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What is the maximum allowable startup time for a daemon startup script?

I do have a tomcat server that takes a lot of time to start and I could include logic inside the startup script to check if the service successfully started or not.

Still, I have some concerns regarding a potential endless loop for the daemon startup, which could impact even the startup of the system if this is configured to run at boot time.

Still, I do want to return a proper exit message (success/fail).

I could implement some timeout logic but I have no idea what would be considered an acceptable or unacceptable startup time for a daemon script.

Also, it doesn't make too much sense to stop initialization of other services while this service is still initializing.

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2 Answers

up vote 1 down vote accepted

There is no "maximum allowable startup time" for a system startup script. However, for long running scripting, what happens is that the startup script will usually spin off the program that takes a long time as a background process or even an "at" process. Thus this prevents a slow running process from taking a long time before the system is "ready" to run.

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Based on this I decided to alter the star logic in the daemon script. When run in interactive mode it will wait for the service to start, displaying more information. But, when run in non-interactive mode it will just start the daemon without waiting for it to be fully up. This would prevent other failures while providing more information for the sysadmin when he is trying to debug it or do other maintenence. –  sorin Jun 3 '13 at 10:18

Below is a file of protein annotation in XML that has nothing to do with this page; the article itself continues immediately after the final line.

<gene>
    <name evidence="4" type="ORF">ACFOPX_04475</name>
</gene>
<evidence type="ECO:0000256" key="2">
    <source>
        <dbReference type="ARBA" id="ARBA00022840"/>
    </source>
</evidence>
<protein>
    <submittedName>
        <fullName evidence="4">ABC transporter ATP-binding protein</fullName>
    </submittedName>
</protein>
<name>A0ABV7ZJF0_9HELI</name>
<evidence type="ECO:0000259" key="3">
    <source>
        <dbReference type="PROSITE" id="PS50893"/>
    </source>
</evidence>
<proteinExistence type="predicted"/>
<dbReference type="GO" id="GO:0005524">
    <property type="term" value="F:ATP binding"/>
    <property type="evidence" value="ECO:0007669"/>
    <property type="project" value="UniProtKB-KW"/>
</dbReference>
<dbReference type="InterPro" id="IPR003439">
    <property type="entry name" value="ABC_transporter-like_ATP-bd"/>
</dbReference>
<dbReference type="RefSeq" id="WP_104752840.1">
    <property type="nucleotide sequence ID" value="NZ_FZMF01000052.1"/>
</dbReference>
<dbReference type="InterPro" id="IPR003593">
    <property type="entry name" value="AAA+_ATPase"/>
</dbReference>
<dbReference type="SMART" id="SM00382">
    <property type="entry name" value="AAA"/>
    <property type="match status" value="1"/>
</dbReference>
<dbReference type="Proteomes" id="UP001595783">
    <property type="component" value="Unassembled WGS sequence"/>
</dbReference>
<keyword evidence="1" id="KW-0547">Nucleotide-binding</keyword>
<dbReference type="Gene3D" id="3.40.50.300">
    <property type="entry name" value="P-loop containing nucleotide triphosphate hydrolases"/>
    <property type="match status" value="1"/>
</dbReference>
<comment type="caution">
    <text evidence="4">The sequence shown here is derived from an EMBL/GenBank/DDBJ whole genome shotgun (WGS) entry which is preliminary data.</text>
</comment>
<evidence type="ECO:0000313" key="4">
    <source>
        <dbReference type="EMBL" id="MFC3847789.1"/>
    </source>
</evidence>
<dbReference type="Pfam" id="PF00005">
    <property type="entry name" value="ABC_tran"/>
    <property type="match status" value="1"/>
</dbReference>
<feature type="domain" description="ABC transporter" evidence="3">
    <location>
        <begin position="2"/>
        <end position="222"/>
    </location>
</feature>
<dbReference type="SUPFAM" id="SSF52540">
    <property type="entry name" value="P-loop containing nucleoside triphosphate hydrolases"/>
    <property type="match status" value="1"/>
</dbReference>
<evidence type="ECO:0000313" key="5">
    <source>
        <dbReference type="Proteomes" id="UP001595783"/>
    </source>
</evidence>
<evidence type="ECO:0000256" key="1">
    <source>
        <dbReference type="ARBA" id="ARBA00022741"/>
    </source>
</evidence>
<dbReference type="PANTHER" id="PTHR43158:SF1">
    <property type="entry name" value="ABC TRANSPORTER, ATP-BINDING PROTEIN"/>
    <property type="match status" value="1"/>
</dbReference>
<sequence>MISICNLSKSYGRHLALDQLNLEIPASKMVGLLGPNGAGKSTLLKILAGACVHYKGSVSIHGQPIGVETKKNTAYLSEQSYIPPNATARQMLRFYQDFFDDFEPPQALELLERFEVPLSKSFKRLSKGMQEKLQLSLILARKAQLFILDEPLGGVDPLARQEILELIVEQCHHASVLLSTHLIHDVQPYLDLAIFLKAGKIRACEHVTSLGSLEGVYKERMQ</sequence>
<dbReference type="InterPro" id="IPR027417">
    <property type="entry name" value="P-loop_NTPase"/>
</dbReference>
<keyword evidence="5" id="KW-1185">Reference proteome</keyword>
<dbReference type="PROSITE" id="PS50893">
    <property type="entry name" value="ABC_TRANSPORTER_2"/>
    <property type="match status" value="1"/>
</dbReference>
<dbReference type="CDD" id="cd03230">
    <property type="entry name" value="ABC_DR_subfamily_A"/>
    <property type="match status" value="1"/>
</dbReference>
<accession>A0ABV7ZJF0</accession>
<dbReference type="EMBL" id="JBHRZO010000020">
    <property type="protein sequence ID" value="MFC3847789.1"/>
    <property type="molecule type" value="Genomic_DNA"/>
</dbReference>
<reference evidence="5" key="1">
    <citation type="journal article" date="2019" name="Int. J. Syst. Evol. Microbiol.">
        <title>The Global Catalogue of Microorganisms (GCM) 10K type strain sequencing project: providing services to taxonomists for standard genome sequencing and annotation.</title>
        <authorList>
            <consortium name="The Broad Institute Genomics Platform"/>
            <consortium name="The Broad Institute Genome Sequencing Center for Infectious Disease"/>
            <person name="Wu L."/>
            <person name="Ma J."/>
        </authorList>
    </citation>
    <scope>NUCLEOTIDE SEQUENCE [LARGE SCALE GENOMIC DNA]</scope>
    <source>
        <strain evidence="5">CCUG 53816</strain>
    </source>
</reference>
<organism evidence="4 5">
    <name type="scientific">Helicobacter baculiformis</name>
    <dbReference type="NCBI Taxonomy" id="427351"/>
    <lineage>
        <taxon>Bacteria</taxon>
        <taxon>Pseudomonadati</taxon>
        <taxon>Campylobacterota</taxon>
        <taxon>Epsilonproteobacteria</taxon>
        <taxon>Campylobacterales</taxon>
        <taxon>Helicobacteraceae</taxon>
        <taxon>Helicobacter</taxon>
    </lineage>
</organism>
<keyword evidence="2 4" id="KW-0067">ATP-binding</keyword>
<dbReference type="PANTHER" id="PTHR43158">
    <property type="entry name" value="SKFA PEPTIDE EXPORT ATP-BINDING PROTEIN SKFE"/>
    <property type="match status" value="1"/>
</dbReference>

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As has been said, there is no maximum or configurable startup time for a daemon. If you think the daemon is causing other daemons to be started, you can change its startup sequence at the end.

To debug the problem, I can think of three ways now.

1) Obvious step would be to enable debug logs for the application. I mostly work with RHEL and /etc/sysconfig/<daemon-name> is where the log level can be set.

2) When you manually start the daemon, start it with strace.

strace -ffttTo /tmp/daemon.out /etc/init.d/daemon start

Now in the daemon.out file, observe the time printed at the end of each syscall. That is in microseconds. Figure out the call which consumes most of the time.

When you find that out, again start the daemon and this time with ltrace. Now that you know the offending syscall, figure out at which library it is getting stuck.

3) Write a systemtap script. This one is not so easy unless the user has some experience in writing/debugging with stap.

probe syscall.*
{
( (pid) == target() )
printf("%s\n",name)
}

This will show all the syscalls that the target pid will throw.

NOTE - Don't go for stap in first place. I just mentioned it because it's an awesome debugging tool for kernel and I haven't seen reference of it in the site (or maybe overlooked). You need to get kernel-debuginfo, kernel-debuginfo-common, kernel-devel, systemtap packages installed. Then run the script as

stap <script_name.stp> -x pid

We can further instrument the syscall in question.

http://sourceware.org/systemtap/documentation.html

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stap was a useful share, thanks –  APZ May 31 '13 at 17:48
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